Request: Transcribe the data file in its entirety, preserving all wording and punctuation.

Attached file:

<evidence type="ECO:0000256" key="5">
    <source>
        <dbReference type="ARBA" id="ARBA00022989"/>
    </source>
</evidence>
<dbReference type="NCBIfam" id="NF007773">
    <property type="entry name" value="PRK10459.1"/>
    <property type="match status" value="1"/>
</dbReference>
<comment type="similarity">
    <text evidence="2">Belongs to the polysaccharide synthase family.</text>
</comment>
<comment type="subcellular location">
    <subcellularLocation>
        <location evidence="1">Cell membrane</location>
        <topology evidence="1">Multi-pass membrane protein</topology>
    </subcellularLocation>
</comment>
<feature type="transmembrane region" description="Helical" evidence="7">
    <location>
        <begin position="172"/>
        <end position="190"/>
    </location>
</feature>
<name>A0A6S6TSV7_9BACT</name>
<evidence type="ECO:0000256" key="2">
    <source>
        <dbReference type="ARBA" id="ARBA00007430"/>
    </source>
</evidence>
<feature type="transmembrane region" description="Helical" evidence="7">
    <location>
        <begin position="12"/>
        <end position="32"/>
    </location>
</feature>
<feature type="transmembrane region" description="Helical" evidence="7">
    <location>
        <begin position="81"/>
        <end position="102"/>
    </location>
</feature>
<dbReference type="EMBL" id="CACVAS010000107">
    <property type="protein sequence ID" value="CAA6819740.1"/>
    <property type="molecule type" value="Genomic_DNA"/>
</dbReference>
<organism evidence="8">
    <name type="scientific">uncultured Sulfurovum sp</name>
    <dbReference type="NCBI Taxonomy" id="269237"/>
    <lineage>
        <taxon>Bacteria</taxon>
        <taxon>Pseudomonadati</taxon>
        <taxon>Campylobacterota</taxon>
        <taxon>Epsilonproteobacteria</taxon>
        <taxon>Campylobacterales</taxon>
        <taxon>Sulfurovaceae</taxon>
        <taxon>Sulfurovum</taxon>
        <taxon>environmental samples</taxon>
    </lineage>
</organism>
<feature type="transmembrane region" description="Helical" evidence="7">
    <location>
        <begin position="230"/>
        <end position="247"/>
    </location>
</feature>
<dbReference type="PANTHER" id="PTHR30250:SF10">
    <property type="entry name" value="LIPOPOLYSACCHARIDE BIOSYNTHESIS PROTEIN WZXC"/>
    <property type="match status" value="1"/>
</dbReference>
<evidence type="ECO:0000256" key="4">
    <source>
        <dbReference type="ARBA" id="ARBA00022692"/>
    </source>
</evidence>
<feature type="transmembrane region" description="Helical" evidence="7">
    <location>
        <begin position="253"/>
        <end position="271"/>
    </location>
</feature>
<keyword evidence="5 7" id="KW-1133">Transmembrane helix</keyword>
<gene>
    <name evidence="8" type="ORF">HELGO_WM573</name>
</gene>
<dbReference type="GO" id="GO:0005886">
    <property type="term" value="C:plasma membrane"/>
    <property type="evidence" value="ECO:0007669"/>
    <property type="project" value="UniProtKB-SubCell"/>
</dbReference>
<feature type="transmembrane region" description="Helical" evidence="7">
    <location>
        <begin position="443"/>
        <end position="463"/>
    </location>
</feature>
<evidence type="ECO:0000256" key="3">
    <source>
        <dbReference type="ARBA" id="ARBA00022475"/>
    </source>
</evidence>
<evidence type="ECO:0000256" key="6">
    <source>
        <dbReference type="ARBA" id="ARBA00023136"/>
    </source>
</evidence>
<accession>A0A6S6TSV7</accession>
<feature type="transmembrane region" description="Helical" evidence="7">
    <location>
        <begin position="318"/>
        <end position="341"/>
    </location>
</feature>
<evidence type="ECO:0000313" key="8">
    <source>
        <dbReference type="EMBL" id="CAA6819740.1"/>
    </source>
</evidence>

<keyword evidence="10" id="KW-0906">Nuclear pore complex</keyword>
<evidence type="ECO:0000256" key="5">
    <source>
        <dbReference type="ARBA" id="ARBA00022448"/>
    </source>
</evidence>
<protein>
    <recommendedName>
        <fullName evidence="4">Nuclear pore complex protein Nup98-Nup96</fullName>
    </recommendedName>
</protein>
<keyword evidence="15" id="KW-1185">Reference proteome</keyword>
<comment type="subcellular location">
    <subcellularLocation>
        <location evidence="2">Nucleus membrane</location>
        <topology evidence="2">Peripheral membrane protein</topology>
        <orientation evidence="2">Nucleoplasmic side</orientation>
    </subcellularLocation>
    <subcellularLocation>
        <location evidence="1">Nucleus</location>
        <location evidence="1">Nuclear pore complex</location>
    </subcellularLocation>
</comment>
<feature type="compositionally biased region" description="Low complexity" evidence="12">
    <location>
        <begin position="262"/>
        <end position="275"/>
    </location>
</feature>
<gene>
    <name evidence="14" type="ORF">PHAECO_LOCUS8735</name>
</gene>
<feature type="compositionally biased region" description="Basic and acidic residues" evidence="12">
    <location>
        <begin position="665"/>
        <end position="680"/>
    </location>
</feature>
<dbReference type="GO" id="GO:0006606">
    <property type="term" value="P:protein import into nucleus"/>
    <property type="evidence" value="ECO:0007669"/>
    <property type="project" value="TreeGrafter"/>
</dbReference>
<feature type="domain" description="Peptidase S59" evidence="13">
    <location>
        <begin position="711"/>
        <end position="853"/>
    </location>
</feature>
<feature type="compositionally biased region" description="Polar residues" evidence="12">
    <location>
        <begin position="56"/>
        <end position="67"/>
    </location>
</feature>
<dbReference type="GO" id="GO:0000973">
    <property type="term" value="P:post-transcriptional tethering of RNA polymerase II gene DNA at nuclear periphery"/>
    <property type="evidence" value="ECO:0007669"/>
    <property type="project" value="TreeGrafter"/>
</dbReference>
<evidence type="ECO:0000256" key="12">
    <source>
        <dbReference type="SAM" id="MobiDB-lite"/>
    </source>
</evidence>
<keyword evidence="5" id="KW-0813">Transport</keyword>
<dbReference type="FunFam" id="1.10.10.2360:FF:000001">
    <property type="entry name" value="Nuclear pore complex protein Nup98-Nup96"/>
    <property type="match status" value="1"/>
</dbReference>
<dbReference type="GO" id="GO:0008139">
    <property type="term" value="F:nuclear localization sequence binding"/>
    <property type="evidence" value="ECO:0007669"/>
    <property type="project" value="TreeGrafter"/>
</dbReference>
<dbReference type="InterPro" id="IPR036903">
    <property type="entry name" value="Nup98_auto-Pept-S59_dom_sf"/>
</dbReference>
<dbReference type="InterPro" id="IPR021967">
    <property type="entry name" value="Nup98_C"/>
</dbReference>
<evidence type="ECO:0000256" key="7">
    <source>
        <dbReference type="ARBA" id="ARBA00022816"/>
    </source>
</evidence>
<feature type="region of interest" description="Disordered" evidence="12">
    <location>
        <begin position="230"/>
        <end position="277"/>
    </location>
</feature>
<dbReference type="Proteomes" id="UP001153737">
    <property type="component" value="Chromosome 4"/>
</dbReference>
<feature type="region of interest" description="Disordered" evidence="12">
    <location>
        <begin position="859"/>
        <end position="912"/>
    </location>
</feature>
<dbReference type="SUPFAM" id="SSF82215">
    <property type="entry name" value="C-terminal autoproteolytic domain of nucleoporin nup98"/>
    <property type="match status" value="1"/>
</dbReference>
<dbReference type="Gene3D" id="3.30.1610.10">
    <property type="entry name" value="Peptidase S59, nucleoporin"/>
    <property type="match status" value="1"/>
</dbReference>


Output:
<evidence type="ECO:0000256" key="5">
    <source>
        <dbReference type="ARBA" id="ARBA00022989"/>
    </source>
</evidence>
<dbReference type="NCBIfam" id="NF007773">
    <property type="entry name" value="PRK10459.1"/>
    <property type="match status" value="1"/>
</dbReference>
<comment type="similarity">
    <text evidence="2">Belongs to the polysaccharide synthase family.</text>
</comment>
<comment type="subcellular location">
    <subcellularLocation>
        <location evidence="1">Cell membrane</location>
        <topology evidence="1">Multi-pass membrane protein</topology>
    </subcellularLocation>
</comment>
<feature type="transmembrane region" description="Helical" evidence="7">
    <location>
        <begin position="172"/>
        <end position="190"/>
    </location>
</feature>
<name>A0A6S6TSV7_9BACT</name>
<evidence type="ECO:0000256" key="2">
    <source>
        <dbReference type="ARBA" id="ARBA00007430"/>
    </source>
</evidence>
<feature type="transmembrane region" description="Helical" evidence="7">
    <location>
        <begin position="12"/>
        <end position="32"/>
    </location>
</feature>
<feature type="transmembrane region" description="Helical" evidence="7">
    <location>
        <begin position="81"/>
        <end position="102"/>
    </location>
</feature>
<dbReference type="EMBL" id="CACVAS010000107">
    <property type="protein sequence ID" value="CAA6819740.1"/>
    <property type="molecule type" value="Genomic_DNA"/>
</dbReference>
<organism evidence="8">
    <name type="scientific">uncultured Sulfurovum sp</name>
    <dbReference type="NCBI Taxonomy" id="269237"/>
    <lineage>
        <taxon>Bacteria</taxon>
        <taxon>Pseudomonadati</taxon>
        <taxon>Campylobacterota</taxon>
        <taxon>Epsilonproteobacteria</taxon>
        <taxon>Campylobacterales</taxon>
        <taxon>Sulfurovaceae</taxon>
        <taxon>Sulfurovum</taxon>
        <taxon>environmental samples</taxon>
    </lineage>
</organism>
<feature type="transmembrane region" description="Helical" evidence="7">
    <location>
        <begin position="230"/>
        <end position="247"/>
    </location>
</feature>
<dbReference type="PANTHER" id="PTHR30250:SF10">
    <property type="entry name" value="LIPOPOLYSACCHARIDE BIOSYNTHESIS PROTEIN WZXC"/>
    <property type="match status" value="1"/>
</dbReference>
<evidence type="ECO:0000256" key="4">
    <source>
        <dbReference type="ARBA" id="ARBA00022692"/>
    </source>
</evidence>
<feature type="transmembrane region" description="Helical" evidence="7">
    <location>
        <begin position="253"/>
        <end position="271"/>
    </location>
</feature>
<keyword evidence="5 7" id="KW-1133">Transmembrane helix</keyword>
<gene>
    <name evidence="8" type="ORF">HELGO_WM573</name>
</gene>
<dbReference type="GO" id="GO:0005886">
    <property type="term" value="C:plasma membrane"/>
    <property type="evidence" value="ECO:0007669"/>
    <property type="project" value="UniProtKB-SubCell"/>
</dbReference>
<feature type="transmembrane region" description="Helical" evidence="7">
    <location>
        <begin position="443"/>
        <end position="463"/>
    </location>
</feature>
<evidence type="ECO:0000256" key="3">
    <source>
        <dbReference type="ARBA" id="ARBA00022475"/>
    </source>
</evidence>
<evidence type="ECO:0000256" key="6">
    <source>
        <dbReference type="ARBA" id="ARBA00023136"/>
    </source>
</evidence>
<accession>A0A6S6TSV7</accession>
<feature type="transmembrane region" description="Helical" evidence="7">
    <location>
        <begin position="318"/>
        <end position="341"/>
    </location>
</feature>
<evidence type="ECO:0000313" key="8">
    <source>
        <dbReference type="EMBL" id="CAA6819740.1"/>
    </source>
</evidence>

<keyword evidence="10" id="KW-0906">Nuclear pore complex</keyword>
<evidence type="ECO:0000256" key="5">
    <source>
        <dbReference type="ARBA" id="ARBA00022448"/>
    </source>
</evidence>
<protein>
    <recommendedName>
        <fullName evidence="4">Nuclear pore complex protein Nup98-Nup96</fullName>
    </recommendedName>
</protein>
<keyword evidence="15" id="KW-1185">Reference proteome</keyword>
<comment type="subcellular location">
    <subcellularLocation>
        <location evidence="2">Nucleus membrane</location>
        <topology evidence="2">Peripheral membrane protein</topology>
        <orientation evidence="2">Nucleoplasmic side</orientation>
    </subcellularLocation>
    <subcellularLocation>
        <location evidence="1">Nucleus</location>
        <location evidence="1">Nuclear pore complex</location>
    </subcellularLocation>
</comment>
<feature type="compositionally biased region" description="Low complexity" evidence="12">
    <location>
        <begin position="262"/>
        <end position="275"/>
    </location>
</feature>
<gene>
    <name evidence="14" type="ORF">PHAECO_LOCUS8735</name>
</gene>
<feature type="compositionally biased region" description="Basic and acidic residues" evidence="12">
    <location>
        <begin position="665"/>
        <end position="680"/>
    </location>
</feature>
<dbReference type="GO" id="GO:0006606">
    <property type="term" value="P:protein import into nucleus"/>
    <property type="evidence" value="ECO:0007669"/>
    <property type="project" value="TreeGrafter"/>
</dbReference>
<feature type="domain" description="Peptidase S59" evidence="13">
    <location>
        <begin position="711"/>
        <end position="853"/>
    </location>
</feature>
<feature type="compositionally biased region" description="Polar residues" evidence="12">
    <location>
        <begin position="56"/>
        <end position="67"/>
    </location>
</feature>
<dbReference type="GO" id="GO:0000973">
    <property type="term" value="P:post-transcriptional tethering of RNA polymerase II gene DNA at nuclear periphery"/>
    <property type="evidence" value="ECO:0007669"/>
    <property type="project" value="TreeGrafter"/>
</dbReference>
<evidence type="ECO:0000256" key="12">
    <source>
        <dbReference type="SAM" id="MobiDB-lite"/>
    </source>
</evidence>
<keyword evidence="5" id="KW-0813">Transport</keyword>
<dbReference type="FunFam" id="1.10.10.2360:FF:000001">
    <property type="entry name" value="Nuclear pore complex protein Nup98-Nup96"/>
    <property type="match status" value="1"/>
</dbReference>
<dbReference type="GO" id="GO:0008139">
    <property type="term" value="F:nuclear localization sequence binding"/>
    <property type="evidence" value="ECO:0007669"/>
    <property type="project" value="TreeGrafter"/>
</dbReference>
<dbReference type="InterPro" id="IPR036903">
    <property type="entry name" value="Nup98_auto-Pept-S59_dom_sf"/>
</dbReference>
<dbReference type="InterPro" id="IPR021967">
    <property type="entry name" value="Nup98_C"/>
</dbReference>
<evidence type="ECO:0000256" key="7">
    <source>
        <dbReference type="ARBA" id="ARBA00022816"/>
    </source>
</evidence>
<feature type="region of interest" description="Disordered" evidence="12">
    <location>
        <begin position="230"/>
        <end position="277"/>
    </location>
</feature>
<dbReference type="Proteomes" id="UP001153737">
    <property type="component" value="Chromosome 4"/>
</dbReference>
<feature type="region of interest" description="Disordered" evidence="12">
    <location>
        <begin position="859"/>
        <end position="912"/>
    </location>
</feature>
<dbReference type="SUPFAM" id="SSF82215">
    <property type="entry name" value="C-terminal autoproteolytic domain of nucleoporin nup98"/>
    <property type="match status" value="1"/>
</dbReference>
<dbReference type="Gene3D" id="3.30.1610.10">
    <property type="entry name" value="Peptidase S59, nucleoporin"/>
    <property type="match status" value="1"/>
</dbReference>